This Simple Workout is Helping One Woman Save $860 a Year

cheapest gym membership

I’ve been a fitness junkie for a while now.

But leaving my parents’ house (hello, paid-for membership!) and the cocoon of college (hello, free gym!) made me re-evaluate my fitness choices.

My local big-box gym membership, for instance, cost me $35 a month. Plus, the gas money to get there and back six days a week in rush-hour traffic was about $15 a month.

Going to the same gym every day, as many know, can get pretty boring. My gym offered a simple list of fitness classes I used to supplement the daily grind.

But then even those became a daily grind, and taking other fitness classes around town (up to $30 each) wasn’t doing me any good, either.

All said and done, I was spending about $95 a month on fitness alone! So what’s a person on a budget to do?

The solution, as it turned out, was simple — and it’s saving me almost $1,000 a year.

I became a runner.

I Quit the Gym

After six months of overpaying, enough was enough.

I went down to the gym, discontinued my membership (they make you do it in person to try to dissuade you) and rejoiced — for about a second.

Then I was lost.

How do you stay in shape without the looming presence of the gym and all its fancy fitness promises?

I invested the money I saved the first month sans membership into some new running shoes.

I purchased a pair of Sauconys on Amazon for $70, but also found deals everywhere from eBay to Zappos for as low as $35.

And then I just got out there.

My first run was around my neighborhood. It cost me $0 and I was out of breath in no time, much more so than running on a treadmill or elliptical, which studies show is a less effective workout.

I Used Online Tools

As it turns out, there are a bunch of free apps that help runners go from breathless to full-blown expert at lightning speed.

At first, I relied on the Couch to 5K and Apple Health apps, but I’ve also heard great things about the Nike training app.

Other fit-filled apps and websites help with everything from local route planning (WalkRunJog, RunningRoutePlanner or even good ol’ Google Maps) to calorie and activity counting (MyFitnessPal is my go-to).

These apps helped me not only stick to my goal outside the gym, but also vary my route and keep from getting bored while taking familiar runs.

There’s something new to see every day!

I Joined a Group

I joined a local running group.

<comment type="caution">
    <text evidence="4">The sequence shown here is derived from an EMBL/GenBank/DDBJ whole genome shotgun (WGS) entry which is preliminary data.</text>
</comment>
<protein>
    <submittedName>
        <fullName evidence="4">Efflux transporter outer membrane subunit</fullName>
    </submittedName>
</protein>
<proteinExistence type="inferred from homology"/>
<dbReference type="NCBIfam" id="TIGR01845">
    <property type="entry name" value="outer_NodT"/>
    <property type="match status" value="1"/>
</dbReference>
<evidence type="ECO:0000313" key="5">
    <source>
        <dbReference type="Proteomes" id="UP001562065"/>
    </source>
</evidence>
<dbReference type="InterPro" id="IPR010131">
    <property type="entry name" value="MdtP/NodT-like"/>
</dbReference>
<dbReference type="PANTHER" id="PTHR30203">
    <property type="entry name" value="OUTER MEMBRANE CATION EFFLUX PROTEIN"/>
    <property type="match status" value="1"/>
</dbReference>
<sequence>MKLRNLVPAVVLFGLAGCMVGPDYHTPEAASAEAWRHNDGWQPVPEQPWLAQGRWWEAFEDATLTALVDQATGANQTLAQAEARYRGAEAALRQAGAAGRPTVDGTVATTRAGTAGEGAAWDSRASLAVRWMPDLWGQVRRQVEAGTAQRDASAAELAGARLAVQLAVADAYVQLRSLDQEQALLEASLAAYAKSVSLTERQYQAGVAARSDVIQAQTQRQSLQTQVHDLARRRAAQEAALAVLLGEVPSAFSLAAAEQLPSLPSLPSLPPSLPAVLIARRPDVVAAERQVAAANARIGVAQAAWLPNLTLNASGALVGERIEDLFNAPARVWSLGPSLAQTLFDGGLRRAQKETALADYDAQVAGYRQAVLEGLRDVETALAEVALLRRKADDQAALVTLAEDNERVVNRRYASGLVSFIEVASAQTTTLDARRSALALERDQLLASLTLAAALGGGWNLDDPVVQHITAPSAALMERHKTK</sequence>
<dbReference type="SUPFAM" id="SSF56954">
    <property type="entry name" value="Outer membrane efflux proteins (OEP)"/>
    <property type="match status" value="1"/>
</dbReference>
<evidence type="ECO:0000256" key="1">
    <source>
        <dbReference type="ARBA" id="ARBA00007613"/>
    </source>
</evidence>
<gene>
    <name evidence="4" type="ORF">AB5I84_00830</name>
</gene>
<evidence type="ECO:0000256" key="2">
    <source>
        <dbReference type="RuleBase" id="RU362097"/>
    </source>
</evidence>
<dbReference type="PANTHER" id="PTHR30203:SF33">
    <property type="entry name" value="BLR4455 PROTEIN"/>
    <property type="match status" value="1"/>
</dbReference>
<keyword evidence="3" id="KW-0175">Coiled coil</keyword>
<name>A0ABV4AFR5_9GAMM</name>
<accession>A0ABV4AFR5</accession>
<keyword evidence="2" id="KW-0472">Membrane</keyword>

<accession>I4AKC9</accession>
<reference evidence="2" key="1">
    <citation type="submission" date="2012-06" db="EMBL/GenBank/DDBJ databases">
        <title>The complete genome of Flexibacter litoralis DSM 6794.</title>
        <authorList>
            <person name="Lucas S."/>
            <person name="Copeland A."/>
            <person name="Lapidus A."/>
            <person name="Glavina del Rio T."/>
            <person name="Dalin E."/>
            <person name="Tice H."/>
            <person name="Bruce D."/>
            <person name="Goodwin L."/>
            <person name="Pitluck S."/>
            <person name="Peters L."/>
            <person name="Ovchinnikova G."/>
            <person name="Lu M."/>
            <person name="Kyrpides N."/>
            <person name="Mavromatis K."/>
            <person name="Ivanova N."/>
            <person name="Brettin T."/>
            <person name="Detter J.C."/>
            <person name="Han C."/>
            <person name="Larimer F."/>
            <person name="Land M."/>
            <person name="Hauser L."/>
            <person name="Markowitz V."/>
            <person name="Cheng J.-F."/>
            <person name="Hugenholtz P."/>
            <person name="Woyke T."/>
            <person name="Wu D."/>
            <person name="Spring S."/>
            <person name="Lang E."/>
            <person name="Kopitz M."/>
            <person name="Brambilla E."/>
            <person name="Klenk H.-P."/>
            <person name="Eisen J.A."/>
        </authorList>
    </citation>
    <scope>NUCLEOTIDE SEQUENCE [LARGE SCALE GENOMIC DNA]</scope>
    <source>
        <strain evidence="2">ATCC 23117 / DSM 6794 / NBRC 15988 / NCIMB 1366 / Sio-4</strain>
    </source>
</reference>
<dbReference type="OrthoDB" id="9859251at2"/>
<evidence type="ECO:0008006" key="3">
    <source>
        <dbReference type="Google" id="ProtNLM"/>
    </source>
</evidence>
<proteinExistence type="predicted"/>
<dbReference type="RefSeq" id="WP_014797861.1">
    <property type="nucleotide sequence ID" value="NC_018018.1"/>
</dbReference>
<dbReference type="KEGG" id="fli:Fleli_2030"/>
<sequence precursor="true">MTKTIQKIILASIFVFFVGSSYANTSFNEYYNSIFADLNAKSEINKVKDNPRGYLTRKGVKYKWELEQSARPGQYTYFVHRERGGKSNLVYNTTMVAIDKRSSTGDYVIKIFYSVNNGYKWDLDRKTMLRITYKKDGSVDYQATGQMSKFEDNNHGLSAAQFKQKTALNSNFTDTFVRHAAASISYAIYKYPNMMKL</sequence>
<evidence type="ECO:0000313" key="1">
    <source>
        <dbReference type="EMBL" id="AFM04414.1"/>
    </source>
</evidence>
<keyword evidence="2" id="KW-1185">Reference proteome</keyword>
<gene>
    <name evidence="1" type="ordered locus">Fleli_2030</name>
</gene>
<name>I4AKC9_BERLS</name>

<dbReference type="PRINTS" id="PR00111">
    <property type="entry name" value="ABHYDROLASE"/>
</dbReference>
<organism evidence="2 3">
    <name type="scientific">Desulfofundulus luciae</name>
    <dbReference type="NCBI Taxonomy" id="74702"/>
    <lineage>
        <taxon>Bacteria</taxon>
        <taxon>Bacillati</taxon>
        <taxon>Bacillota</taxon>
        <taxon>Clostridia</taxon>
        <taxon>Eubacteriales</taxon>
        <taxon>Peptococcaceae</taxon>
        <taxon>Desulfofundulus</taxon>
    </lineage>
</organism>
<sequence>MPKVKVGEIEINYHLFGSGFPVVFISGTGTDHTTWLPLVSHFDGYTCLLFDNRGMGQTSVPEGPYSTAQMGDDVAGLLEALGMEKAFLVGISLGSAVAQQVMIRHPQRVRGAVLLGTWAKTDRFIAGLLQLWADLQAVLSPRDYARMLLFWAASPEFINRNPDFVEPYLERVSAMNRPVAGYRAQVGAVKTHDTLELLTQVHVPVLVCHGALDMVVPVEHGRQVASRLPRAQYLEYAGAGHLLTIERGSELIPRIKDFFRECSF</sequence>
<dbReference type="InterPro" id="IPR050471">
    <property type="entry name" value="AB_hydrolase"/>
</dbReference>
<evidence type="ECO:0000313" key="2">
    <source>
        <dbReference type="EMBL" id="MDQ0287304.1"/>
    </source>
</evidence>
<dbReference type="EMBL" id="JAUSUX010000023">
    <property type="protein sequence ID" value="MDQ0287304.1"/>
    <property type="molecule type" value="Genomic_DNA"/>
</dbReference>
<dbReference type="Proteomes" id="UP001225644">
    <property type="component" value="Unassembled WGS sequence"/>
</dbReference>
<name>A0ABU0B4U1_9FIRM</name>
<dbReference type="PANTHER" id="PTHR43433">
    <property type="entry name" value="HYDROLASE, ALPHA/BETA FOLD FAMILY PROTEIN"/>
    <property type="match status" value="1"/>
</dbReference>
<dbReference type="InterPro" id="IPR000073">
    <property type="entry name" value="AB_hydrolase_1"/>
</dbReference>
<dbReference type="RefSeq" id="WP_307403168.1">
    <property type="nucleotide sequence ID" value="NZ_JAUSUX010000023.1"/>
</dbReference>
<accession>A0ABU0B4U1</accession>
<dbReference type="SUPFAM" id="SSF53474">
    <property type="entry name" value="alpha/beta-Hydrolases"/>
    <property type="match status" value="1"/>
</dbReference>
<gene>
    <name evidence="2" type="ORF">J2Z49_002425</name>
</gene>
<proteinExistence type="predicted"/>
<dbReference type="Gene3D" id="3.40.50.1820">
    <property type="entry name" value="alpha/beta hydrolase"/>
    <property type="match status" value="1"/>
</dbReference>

It’s exactly what it sounds like: A group of runners of all levels gets together and goes on weekly runs, adaptable in length and speed.

Groups like these exist in almost every U.S. city. Find one by inquiring at your local running store, or search listings on sites like Meetup.

The beauty of these groups is they’re pretty much always free and incredibly social. Some even give out periodic free T-shirts or other swag to dedicated members.

A running group is also a surefire way to keep motivated. That’s a big deal, especially for those who like the gym’s community setting. Talk about a win-win!

I Found Cheap Add-ons

For many, fitness is about more than cardiovascular health alone.  

But a balanced workout routine can still be cheaper than shelling out countless dollars on fancy equipment or even fancier classes.

Simple online searches led me to free and effective warm-ups and cool-downs from sites like and Furthermore from Equinox — even Youtube.

In addition, I recently purchased a set of free weights ($30 on Amazon) to beef up my exercises-you-can-do-at-home game.

Don’t have the space?

Think about training outdoors (if weather allows), with a friend at their pad, or even by pushing your furniture up against the walls once a week to really let loose — and burn some extra calories in the process!

I Changed My Lifestyle

Quitting the gym and becoming a runner has changed my wallet — and my life.

Running is both the cheapest and most convenient form of exercise. It’s also a way to explore your neighborhood, your limits and your inner mental space.

These workouts are 100% customizable in ways I never would’ve dreamed about. They’re also community-oriented in ways I longed for in my gym days.

And most importantly, by the time the one-year anniversary of quitting my gym rolls around, I’ll have saved $320 on an annual membership, over $30 a month on outside classes and $15 a month on my gas bills.

That’s a total savings of $860 a year, or, in other words, a whole lotta celebratory carb-loading.

Your Turn: Will you quit the gym and try running?

Disclosure: What would Abe do? Probably pat us on the back for placing affiliate links in this post. Thanks for helping us fill The Penny Hoarder’s beer fridge!

Nicole Horowitz is a writer and full-time Los Angelino. As her love for food grows, so does her love for fitness and her love of saving what she could be spending on ice cream.

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